Diagnostics using microarray data

From Ilya Nemenman: Theoretical Biophysics @ Emory
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With increasing availability of microarray data, many people have tried to use the mRNA expression profiles as a diagnostics tool. Example of questions are: given the expression profile, can the subject be classified as having a certain disease? or can the disease outcome be predicted? The next step, of course, will be to use other high throughput modalities (proteomic or metabolic data) to make similar diagnostics predictions. So, is this approach reasonable? If done correctly, yes. If done like most researchers do it, it's a disaster.

So what's the problem with the method? Consider that the number of possible predictors (different genes, metabolites, or proteins) in these experiments is usually . On the other hand, the number of training samples is , so that or smaller. So guess what is is the probability that one of the predictors (genes) by chance will shatter the data into clusters correctly? You guessed it, it is huge. Well, of course, people realize this, and they try to fight the problem. But what do they do for this? Well, they do bootstrapping and/or cross-validation (which, for our purposes is the same).

Well, think about it in the context of, say, leave-one-out cross-validation. We throw one of the samples out of the entire data set. We design the classifier. We then test the classifier on the left-out sample. We record the error, and we then repeat the entire procedure for other points being left out, and we average the error. Well, Jorma Rissanen correctly called this incest in the data in his book -- you do not do validation on new data but, at different moments of time, the same data serves as either the training or the test data. We should expect, and we will get problems. In fact, in a discussion, Isaac Kohane (one of whose articles I cite below) has mentioned that, in a problem of a certain cancer diagnostics done by different classification algorithms on the same training data, the overlap of predictors selected by the algorithms was exactly zero, raising the possibility that the choices of predictors are incidental.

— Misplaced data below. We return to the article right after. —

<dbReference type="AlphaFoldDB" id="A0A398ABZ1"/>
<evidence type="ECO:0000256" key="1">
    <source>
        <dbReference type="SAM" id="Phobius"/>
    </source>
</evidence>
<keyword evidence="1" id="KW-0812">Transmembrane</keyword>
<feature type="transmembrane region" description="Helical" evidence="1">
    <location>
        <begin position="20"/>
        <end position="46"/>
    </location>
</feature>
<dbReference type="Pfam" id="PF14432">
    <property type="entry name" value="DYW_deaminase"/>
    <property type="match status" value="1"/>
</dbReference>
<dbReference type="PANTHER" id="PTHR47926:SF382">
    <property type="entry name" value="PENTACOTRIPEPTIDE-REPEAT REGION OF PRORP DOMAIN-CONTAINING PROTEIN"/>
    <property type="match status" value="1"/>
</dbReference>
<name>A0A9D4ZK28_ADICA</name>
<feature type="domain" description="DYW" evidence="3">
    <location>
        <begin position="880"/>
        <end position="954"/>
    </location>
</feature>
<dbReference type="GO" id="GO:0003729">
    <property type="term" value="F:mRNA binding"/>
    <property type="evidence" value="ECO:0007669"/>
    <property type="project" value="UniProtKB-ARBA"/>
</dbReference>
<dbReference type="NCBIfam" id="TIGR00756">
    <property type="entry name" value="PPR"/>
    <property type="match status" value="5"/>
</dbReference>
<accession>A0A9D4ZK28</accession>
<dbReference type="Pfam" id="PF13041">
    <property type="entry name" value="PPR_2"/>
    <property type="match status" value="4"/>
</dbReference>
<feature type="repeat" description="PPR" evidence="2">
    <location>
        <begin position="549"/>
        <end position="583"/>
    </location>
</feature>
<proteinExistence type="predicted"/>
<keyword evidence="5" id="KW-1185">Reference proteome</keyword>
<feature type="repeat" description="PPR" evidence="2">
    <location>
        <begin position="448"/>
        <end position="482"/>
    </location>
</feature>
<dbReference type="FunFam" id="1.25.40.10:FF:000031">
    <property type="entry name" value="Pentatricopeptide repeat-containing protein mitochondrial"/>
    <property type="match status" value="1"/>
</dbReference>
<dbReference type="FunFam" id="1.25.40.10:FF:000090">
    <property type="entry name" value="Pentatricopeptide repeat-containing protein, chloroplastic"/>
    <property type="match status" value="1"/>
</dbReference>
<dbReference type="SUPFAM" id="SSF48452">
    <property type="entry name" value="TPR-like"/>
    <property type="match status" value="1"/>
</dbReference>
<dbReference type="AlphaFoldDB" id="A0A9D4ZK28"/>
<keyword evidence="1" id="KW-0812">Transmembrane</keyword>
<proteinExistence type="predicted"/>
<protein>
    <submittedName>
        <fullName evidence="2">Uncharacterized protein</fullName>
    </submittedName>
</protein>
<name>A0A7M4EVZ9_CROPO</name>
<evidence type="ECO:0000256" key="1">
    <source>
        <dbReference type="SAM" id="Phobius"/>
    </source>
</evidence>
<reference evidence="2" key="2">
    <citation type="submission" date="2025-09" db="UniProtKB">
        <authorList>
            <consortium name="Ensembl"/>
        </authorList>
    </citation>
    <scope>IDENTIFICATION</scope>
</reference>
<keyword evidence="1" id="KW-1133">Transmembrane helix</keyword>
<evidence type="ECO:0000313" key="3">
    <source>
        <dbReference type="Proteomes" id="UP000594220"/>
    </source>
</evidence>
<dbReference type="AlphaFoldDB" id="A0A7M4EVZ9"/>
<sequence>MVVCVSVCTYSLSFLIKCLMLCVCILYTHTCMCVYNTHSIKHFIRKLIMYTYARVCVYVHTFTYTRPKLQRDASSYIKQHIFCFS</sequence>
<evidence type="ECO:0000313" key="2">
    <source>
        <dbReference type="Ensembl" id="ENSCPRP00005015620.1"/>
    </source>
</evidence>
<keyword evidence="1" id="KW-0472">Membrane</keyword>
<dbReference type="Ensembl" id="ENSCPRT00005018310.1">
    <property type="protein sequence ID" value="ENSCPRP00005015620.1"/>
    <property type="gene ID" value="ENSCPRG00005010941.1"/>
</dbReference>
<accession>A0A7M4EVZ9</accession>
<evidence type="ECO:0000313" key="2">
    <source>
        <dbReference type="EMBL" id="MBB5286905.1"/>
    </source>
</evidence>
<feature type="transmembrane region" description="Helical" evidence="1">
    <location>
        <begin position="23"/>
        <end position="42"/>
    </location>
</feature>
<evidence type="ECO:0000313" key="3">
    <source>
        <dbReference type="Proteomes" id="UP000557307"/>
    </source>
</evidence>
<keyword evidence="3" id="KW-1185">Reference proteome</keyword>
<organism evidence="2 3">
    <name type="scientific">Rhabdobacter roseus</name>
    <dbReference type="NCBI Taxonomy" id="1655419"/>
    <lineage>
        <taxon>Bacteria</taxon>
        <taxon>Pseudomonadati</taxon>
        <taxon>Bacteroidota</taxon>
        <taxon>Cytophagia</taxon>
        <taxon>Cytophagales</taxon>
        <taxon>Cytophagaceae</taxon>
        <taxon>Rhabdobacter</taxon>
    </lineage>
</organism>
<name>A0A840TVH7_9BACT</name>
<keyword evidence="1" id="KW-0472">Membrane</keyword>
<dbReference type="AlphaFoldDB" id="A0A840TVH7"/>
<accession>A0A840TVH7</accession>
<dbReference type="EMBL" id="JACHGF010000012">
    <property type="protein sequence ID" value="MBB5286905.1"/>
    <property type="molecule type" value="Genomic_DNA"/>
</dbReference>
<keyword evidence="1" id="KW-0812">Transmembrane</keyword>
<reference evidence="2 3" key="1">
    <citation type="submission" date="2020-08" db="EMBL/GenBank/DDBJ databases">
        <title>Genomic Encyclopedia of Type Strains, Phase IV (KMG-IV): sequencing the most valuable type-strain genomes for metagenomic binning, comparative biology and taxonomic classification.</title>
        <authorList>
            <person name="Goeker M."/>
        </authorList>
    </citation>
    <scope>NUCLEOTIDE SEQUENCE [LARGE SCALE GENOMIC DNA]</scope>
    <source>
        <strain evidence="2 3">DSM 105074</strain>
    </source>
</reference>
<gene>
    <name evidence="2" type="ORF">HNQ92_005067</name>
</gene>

Discussions of why there may be problems of incidental classification/diagnostics:

  1. Rissanen's book
  2. I Kohane, DR Masys, and RB Altman. The Incidentalome: A Threat to Genomic Medicine. JAMA 296, 212-215, 2006. PDF.
    Genomic medicine is poised to offer a broad array of new genome-scale screening tests. However, these tests may lead to a phenomenon in which multiple abnormal genomic findings are discovered, analogous to the "incidentalomas" that are often discovered in radiological studies. If practitioners pursue these unexpected genomic findings without thought, there may be disastrous consequences. First, physicians will be overwhelmed by the complexity of pursuing unexpected genomic measurements. Second, patients will be subjected to unnecessary follow-up tests, causing additional morbidity. Third, the cost of genomic medicine will increase substantially with little benefit to patients or physicians (but with great financial benefits to the genomic testing industry), thus throwing the overall societal benefit of genome-based medicine into question. In this article, we discuss the basis for these concerns and suggest several steps that can be taken to help avoid these substantive risks to the practice of genomically personalized medicine.
    References 3-10 provide examples of microarray-based classification tools. Note that the focus of this paper is slightly different from the current discussion, and "incidentalome" has a slightly different meaning.